File photo - An unmanned 11-meter rigid-hull inflatable boat from Naval Surface Warfare Center Carderock operates autonomously during an Office of Naval Research-sponsored demonstration of swarmboat technology on the James River in Newport News, Va.(U.S. Navy photo by John F. Williams/Released) The U.S. Navy will launch a swarm of interconnected small attack drone boats on mock-combat missions to refine command and control technology and prepare its "Ghost Fleet" of autonomous, yet networked surface craft for war. Developed by the Office of Naval Research and Naval Sea Systems Command, "Ghost Fleet" represents a Navy strategy to surveil, counter, overwhelm and attack enemies in a coordinated fashion - all while keeping sailors on host ships at safer distances. The small boats, many of them called Unmanned Surface Vessels, are designed to conduct ISR missions, find and destroy mines and launch a range of attacks including electronic warfare and even mounted guns. The concept is to use advanced computer algorithms bringing new levels of autonomy to surface warfare, enabling ships to coordinate information exchange, operate in tandem without colliding and launch combined assaults. "Ghost Fleet is really helping us in the Command and Control and coms arena. The demonstration will allow us to learn lessons about integrated payloads with USVs," Capt.
The US Navy and researchers from Florida Atlantic University have revealed plans to develop autonomous robotic'drone battleships' that can launch underwater and aerial attacks in order to protect US coasts. Last month, FAU was awarded $1.25 million by US Navy for research for unmanned marine vehicle platforms. The five-year project will undertake research in support of autonomous marine vehicle platforms for coastal surveillance, coastal surveys, target tracking and protection of at-sea assets. The US Navy and researchers from Florida Atlantic University are developing'motherships' that can launch aerial and underwater drones to protect the coast'Our focus will be on developing a multi-vehicle system that can safely and reliably navigate coastal waters with a high level of autonomy while performing assigned tasks,' said Manhar Dhanak, director of SeaTech, the Institute for Ocean and Systems Engineering in FAU's Department of Ocean and Mechanical Engineering. The researchers plan to develop new software to better improve multi-sensors and collision avoidance, as well as simultaneous localization and mapping (SLAM).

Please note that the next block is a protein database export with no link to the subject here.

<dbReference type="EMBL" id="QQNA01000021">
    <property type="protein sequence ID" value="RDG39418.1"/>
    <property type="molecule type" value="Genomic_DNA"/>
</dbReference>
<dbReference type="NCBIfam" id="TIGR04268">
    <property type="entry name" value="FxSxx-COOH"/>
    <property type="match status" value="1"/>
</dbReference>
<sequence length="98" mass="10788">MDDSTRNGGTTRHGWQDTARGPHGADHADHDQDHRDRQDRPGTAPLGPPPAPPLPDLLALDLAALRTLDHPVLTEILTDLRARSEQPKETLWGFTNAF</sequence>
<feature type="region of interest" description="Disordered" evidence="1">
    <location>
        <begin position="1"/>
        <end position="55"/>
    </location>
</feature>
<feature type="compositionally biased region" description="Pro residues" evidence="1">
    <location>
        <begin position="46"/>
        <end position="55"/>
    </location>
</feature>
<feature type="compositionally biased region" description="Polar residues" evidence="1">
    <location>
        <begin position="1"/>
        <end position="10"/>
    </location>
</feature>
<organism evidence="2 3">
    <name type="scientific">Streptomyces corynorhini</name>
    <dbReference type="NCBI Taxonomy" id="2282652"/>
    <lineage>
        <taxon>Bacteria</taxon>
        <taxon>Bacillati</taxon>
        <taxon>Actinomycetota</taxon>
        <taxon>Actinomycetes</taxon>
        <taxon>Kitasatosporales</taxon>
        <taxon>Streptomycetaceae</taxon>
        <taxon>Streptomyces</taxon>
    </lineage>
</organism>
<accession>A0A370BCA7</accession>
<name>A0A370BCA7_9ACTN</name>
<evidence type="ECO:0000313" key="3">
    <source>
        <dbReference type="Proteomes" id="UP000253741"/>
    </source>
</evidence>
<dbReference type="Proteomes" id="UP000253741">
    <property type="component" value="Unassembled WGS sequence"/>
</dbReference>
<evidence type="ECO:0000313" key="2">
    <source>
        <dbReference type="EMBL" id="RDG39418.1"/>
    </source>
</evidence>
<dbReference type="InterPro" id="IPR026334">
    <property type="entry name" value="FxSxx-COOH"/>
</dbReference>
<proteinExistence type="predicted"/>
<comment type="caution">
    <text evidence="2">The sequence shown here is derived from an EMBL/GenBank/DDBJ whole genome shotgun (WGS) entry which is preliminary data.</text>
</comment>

They are the ultimate symbol of military might, capable of providing a dominant presence in almost any region of the world where there is a nearby ocean. But as technology has advanced, the hulking weaponry and armour of warships that have ruled the waves are having to change and adapt to these high-tech times. From drones to unmanned boats and laser weapons, experts at How It Works Magazine have revealed what fleets of the future will look like. From drones to unmanned boats and laser weapons, experts at How It Works Magazine have revealed what fleets of the future will look like. This artist's impression shows a selection of some of the features that could make their way onto warships over the next decade The Royal Navy in the UK has been challenging young British scientists and engineers to design the fleet of the future.
Dubbed the'Sea Hunter', the 132ft ship is designed to travel thousands of miles out at sea without a single crew member on board. Now, the 132-foot Sea Hunter trimaran, is set to get an upgrade - turning it into a stealthy killing machine. The Navy has revealed plans to expand the mission portfolio of the craft so that it can conduct surface warfare missions, fire weapons and launch electronic attacks. The 132ft-long (40-metre) unarmed prototype, dubbed Sea Hunter, is the naval equivalent of Google's self-driving car, designed to cruise on the ocean's surface without a crew. The ship's projected $20 million (£14.2 million) price tag and its $20,000 (£14,300) daily operating cost make it relatively inexpensive for the navy The 132ft-long (40-metre) unarmed prototype, dubbed Sea Hunter, is the naval equivalent of Google's self-driving car, designed to cruise on the ocean's surface without a crew.